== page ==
June 12, 2005
June 12, 2005
June 15, 2005
10.894.1 - 10.894.11
Lessons Learned in a University-Public School Partnership for Teaching Engineering in Grades 2-6
John A. Orr, Judith Miller, Jill Rulfs, Paula Quinn Worcester Polytechnic Institute
Abstract Worcester Polytechnic Institute is conducting an NSF-funded GK-12 program titled "K-6 Gets a Piece of the PIEE (Partnerships Implementing Engineering Education).” The goals include (1) assisting the Worcester Public School System to implement curricula in engineering and technology at the elementary level, and (2) providing in-depth involvement with K-6 education to WPI graduate and undergraduate students as they pursue their own technical education. At the mid-point of the project, this paper reports the lessons learned in managing this rather large and complex project which brings together two quite different educational institutions. The results to date have been quite positive.
Introduction In 2003 WPI began a three-year project, "K-6 Gets a Piece of the PIEE (Partnerships Implementing Engineering Education)." This project is funded by the NSF Graduate Teaching Fellows in K-12 Education (GK-12) program, the goal of which is to involve engineering graduate students with K-12 science and engineering education. Some small number of these graduate students will decide to pursue careers in K-12 education, but for most, the intense exposure provided by the Fellowship program should lead to increased involvement with K-12 education throughout their careers. This paper summarizes lessons that the program directors and participants have learned after one and one half years of experience with the program, and provides recommendations to others considering such activities. Feedback from all involved (fellows, WPI faculty, elementary principals and teachers, and public school administrators) has been overwhelmingly positive. Quantitative assessment work is underway, and will be reported separately.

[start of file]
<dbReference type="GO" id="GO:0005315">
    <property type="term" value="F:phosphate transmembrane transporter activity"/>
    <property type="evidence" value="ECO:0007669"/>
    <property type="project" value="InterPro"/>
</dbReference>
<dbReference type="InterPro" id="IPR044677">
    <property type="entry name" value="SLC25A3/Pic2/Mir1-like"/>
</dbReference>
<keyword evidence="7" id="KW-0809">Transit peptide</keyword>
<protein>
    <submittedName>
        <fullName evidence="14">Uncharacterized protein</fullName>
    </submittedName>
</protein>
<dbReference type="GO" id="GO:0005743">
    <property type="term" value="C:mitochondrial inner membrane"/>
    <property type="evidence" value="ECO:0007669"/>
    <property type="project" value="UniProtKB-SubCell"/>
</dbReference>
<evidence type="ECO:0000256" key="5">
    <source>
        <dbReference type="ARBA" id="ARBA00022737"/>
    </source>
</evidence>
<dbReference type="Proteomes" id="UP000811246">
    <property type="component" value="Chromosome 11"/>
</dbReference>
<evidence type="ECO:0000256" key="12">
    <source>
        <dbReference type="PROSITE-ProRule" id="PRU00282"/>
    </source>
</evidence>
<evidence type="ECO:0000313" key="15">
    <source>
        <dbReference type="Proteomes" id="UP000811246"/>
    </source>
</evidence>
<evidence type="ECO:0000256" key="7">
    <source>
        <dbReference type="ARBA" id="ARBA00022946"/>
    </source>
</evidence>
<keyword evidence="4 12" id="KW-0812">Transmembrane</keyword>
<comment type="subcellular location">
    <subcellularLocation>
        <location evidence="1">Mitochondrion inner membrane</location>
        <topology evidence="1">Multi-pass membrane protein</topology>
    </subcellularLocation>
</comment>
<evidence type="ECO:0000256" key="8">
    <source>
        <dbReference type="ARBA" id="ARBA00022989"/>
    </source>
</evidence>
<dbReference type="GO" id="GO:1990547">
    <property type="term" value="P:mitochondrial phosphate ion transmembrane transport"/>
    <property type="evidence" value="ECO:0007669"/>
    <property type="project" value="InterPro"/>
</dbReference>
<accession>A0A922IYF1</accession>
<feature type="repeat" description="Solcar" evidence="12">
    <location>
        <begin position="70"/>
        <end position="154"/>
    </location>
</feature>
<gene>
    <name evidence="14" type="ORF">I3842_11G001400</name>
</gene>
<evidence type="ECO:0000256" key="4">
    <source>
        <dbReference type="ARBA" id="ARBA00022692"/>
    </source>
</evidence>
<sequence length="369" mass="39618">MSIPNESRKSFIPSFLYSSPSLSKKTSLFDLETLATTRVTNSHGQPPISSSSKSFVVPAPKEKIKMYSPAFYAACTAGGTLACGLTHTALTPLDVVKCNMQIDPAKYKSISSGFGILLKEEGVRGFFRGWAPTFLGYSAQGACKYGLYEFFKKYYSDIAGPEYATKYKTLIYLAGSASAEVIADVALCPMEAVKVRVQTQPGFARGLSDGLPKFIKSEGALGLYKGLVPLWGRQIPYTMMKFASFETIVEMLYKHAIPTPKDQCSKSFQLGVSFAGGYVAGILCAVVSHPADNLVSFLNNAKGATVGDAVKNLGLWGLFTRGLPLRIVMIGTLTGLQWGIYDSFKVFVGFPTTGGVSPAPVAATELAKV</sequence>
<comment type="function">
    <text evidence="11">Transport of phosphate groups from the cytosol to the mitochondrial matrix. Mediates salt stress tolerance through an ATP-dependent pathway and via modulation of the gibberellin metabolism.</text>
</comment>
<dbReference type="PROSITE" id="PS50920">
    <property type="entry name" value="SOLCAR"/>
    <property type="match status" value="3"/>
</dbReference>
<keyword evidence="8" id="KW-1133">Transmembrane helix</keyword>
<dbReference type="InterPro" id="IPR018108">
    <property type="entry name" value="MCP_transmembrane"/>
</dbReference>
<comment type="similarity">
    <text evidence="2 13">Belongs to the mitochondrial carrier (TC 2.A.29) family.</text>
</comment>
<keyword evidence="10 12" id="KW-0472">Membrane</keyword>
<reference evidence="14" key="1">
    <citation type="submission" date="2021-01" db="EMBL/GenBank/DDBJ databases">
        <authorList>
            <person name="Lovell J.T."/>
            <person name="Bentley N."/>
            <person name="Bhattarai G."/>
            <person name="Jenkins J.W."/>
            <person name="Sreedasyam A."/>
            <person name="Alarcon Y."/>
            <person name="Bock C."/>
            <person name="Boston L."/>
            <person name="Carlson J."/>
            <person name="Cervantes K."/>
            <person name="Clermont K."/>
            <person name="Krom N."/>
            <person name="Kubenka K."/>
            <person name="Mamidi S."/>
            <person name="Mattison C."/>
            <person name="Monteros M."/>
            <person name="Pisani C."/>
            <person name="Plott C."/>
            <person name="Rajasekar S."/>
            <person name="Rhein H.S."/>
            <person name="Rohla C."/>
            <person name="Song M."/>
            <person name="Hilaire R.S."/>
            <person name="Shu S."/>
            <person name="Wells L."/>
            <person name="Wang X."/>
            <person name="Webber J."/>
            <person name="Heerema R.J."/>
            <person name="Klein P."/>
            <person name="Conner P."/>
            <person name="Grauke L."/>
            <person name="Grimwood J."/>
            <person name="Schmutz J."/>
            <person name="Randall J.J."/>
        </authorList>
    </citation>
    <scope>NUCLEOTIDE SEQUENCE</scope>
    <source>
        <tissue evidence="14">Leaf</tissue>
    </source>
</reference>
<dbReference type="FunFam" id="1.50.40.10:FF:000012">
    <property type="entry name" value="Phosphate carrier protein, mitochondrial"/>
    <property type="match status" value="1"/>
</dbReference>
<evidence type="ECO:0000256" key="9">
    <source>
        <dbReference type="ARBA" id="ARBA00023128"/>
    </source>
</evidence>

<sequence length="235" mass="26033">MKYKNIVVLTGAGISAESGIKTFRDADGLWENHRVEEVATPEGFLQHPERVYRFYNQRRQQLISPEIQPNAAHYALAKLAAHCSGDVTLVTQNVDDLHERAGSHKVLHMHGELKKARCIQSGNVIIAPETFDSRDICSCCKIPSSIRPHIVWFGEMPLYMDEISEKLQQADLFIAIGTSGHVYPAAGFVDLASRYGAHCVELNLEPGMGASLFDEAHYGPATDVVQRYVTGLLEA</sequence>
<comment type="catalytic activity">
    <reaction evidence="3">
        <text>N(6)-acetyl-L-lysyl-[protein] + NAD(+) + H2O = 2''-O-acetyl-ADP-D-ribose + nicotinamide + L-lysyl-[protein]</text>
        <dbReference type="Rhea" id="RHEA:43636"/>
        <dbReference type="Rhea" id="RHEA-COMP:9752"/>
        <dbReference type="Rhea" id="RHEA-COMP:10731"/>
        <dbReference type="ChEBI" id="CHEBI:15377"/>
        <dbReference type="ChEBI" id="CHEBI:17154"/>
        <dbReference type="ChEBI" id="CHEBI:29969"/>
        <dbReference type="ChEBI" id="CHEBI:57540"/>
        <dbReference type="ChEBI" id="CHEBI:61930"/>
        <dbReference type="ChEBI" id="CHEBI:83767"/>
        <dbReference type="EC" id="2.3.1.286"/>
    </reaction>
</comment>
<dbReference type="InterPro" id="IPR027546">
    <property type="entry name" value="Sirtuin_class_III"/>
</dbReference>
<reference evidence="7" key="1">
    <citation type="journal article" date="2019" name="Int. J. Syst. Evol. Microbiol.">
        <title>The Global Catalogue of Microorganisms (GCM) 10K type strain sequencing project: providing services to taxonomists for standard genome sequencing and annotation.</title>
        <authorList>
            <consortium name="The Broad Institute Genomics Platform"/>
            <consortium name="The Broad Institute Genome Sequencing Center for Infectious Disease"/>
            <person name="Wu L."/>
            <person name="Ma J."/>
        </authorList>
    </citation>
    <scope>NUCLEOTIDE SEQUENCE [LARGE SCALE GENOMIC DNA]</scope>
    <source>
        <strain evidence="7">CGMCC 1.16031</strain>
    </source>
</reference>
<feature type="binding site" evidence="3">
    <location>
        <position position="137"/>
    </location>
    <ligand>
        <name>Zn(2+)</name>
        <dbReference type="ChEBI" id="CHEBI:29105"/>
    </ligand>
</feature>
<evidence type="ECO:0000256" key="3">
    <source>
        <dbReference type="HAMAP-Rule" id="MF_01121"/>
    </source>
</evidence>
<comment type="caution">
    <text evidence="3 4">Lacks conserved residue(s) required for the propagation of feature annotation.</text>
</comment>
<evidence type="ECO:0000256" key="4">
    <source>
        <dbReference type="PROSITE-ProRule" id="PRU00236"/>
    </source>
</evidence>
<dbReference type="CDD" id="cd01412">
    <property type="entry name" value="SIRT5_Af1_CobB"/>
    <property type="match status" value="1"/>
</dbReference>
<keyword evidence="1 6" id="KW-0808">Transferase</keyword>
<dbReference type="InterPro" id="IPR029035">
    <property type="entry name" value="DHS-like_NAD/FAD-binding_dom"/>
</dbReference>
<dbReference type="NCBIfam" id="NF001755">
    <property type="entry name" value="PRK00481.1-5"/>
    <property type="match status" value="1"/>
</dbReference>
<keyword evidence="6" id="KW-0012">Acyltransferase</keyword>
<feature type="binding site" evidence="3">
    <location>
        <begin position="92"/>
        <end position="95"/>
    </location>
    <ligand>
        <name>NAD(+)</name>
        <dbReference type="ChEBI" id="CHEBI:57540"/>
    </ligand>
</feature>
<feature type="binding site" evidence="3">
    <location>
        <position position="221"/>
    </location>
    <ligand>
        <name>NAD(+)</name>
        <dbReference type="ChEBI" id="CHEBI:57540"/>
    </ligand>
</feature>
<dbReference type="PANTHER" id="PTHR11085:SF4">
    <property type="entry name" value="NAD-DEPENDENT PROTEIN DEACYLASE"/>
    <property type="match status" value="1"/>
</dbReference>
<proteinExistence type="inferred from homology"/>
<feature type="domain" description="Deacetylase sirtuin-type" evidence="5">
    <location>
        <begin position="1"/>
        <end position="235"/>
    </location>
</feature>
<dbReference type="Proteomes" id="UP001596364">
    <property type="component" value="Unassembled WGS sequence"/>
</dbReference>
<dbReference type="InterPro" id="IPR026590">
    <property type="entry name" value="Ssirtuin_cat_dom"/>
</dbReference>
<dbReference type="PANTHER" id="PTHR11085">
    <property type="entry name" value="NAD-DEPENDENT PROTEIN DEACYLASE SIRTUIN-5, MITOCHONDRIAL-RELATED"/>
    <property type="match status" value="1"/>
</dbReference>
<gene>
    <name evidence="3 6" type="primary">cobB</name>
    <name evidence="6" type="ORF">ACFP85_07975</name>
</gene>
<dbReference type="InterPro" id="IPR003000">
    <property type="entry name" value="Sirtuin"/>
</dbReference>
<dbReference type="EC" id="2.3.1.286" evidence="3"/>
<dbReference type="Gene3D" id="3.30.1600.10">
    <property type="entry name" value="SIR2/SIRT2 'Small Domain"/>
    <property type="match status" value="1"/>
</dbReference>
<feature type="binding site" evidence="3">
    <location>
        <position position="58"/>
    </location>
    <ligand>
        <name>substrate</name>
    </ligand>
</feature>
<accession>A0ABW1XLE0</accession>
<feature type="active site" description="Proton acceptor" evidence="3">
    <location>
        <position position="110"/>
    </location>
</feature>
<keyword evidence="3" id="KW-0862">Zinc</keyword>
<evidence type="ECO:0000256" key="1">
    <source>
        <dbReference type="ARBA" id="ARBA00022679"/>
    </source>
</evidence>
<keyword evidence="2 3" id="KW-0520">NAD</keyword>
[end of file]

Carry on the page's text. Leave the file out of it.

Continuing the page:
Project Background and Current Status The overall goal of the NSF GK-12 program is to prepare engineering graduate students who are informed about K-12 education and who have the interest and knowledge to enable them to remain engaged in K-12 education in some manner throughout their professional careers. This represents a new approach to the pipeline issues in technical education with which NSF has long been involved. In addition to the positive impact on the graduate fellows (who are the major target of the NSF program), there will also be the direct impacts on the students and teachers with whom the fellows interact. Our project has three primary objectives: 1. To develop partnerships between the Worcester Public School (WPS) system and WPI;
Proceedings of the 2005 American Society for Engineering Education Annual Conference & Exposition Copyright 2005, American Society for Engineering Education
Miller, J., & Quinn, P., & Rulfs, J., & Orr, J. (2005, June), Lessons Learned In A University Public School Partnership For Teaching Engineering In Grades 2 6 Paper presented at 2005 Annual Conference, Portland, Oregon. 10.18260/1-2--15532
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